Kapoors Year 1: India/S.E. Asia travel blog

An NGO That Is Helping The Families Who Have Lost Their Homes

New Homes Built For Tsunami Victims

A View From The Top Of The Eagle Temple

The View In The Opposite Direction - The Sun Has Not Yet...

India's Version Of An Inukshuk

A Temple Called The Tiger Cave - Carved In The 7Th Century

A Strange Rock Standing Beside The Tiger Cave - How Was It...

The Waiters At The Ananda Bhavan In Mamallapuram


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KAPOORS ON THE ROAD

After nearly two weeks in this wonderful town, it is time to move on. We are leaving on Monday (tomorrow) for Pondicherry - two hours south of here.

The last couple of days have been particularly nice as the Pongal festival is over and the town has settled into post-holiday mode again. I was shocked to see the amount of litter left behind on the streets and the park area next to the monuments. We read in the paper that there was 70 tons of garbage left on Marina Beach in Chennai. Now Marina Beach is 7 km long, and touted to be the second longest beach in the world after Miami beach, but still, that's a lot of litter. Even the city maintenance workers were shocked - the usual amount on any given day is 2 tons. They worked overnight and removed all the litter by morning, but I wonder where it all ended up. There is a shocking amount of plastic and paper garbage everywhere one looks, especially on vacant land. It's one of the hardest things to deal with while travelling in India, we try not to let it get to us, but it's almost impossible to ignore.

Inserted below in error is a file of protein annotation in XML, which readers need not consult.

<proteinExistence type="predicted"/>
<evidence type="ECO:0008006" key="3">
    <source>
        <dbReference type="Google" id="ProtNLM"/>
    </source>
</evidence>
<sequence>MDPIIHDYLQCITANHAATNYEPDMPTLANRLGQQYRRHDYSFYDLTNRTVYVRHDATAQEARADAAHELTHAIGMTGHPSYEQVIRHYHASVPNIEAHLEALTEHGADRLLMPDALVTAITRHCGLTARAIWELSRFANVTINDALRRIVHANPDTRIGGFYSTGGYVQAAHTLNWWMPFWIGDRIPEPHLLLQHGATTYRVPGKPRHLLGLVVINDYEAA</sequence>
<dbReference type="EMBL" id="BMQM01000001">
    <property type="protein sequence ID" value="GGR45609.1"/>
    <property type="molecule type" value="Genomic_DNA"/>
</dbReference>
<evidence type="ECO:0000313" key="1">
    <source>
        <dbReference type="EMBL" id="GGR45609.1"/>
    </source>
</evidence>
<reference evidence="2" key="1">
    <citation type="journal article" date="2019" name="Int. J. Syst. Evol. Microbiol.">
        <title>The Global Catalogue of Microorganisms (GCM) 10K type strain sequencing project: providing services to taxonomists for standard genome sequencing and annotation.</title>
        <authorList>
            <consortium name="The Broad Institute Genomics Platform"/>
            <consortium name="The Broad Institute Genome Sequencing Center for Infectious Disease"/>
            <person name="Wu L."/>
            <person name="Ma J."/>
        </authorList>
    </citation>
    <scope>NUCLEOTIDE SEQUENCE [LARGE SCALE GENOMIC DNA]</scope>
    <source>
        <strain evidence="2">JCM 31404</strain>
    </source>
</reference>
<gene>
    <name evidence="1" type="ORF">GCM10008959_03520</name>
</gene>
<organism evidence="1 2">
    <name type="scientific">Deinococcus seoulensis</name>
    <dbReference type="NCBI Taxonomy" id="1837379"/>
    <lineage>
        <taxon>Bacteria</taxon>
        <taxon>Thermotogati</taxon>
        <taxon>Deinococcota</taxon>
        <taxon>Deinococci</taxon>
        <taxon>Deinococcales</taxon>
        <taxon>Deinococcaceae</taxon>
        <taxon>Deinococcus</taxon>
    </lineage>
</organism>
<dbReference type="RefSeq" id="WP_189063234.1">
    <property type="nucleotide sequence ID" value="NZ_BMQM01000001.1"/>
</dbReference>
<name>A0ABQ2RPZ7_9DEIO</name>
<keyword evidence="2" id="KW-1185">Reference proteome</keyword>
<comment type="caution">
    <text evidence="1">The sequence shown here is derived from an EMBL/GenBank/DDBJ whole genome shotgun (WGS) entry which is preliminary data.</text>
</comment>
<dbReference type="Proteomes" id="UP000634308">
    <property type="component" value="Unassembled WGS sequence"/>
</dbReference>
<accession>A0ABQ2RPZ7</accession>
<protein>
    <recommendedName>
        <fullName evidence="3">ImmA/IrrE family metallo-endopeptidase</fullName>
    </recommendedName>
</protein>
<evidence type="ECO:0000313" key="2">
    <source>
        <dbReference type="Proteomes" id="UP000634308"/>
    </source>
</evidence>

We have been taking long walks throughout Mamallapuram in the evenings and the other day we walked south out of the town for about 45 minutes. The sea coast was on our left and the sun was setting on the right. It was so beautiful. We came upon a housing project under construction and when we saw a sign identifying the site as developed by "Women Without Borders" we stopped to learn more. It turns out the houses are being built for people who lost their homes in the tsunami two years ago. The houses will be ready in about a month, they are now building a community hall, the walls are just going up. The worst of the damage in Tamil Nadu was along the coast between Mamallapuram and Pondicherry. Over 15,000 people lost their lives and many, many more were made homeless. There are dozens of orphanages in Mamallapuram, filled with children who lost their parents in the tsunami. I am told that Mamallapuram's beaches only saw the waves come in 50 - 100 meters but most of the town's people fled inland for three days until the immediate danger passed. I am sure we will see more evidence of the damage when we travel tomorrow to Pondicherry by road.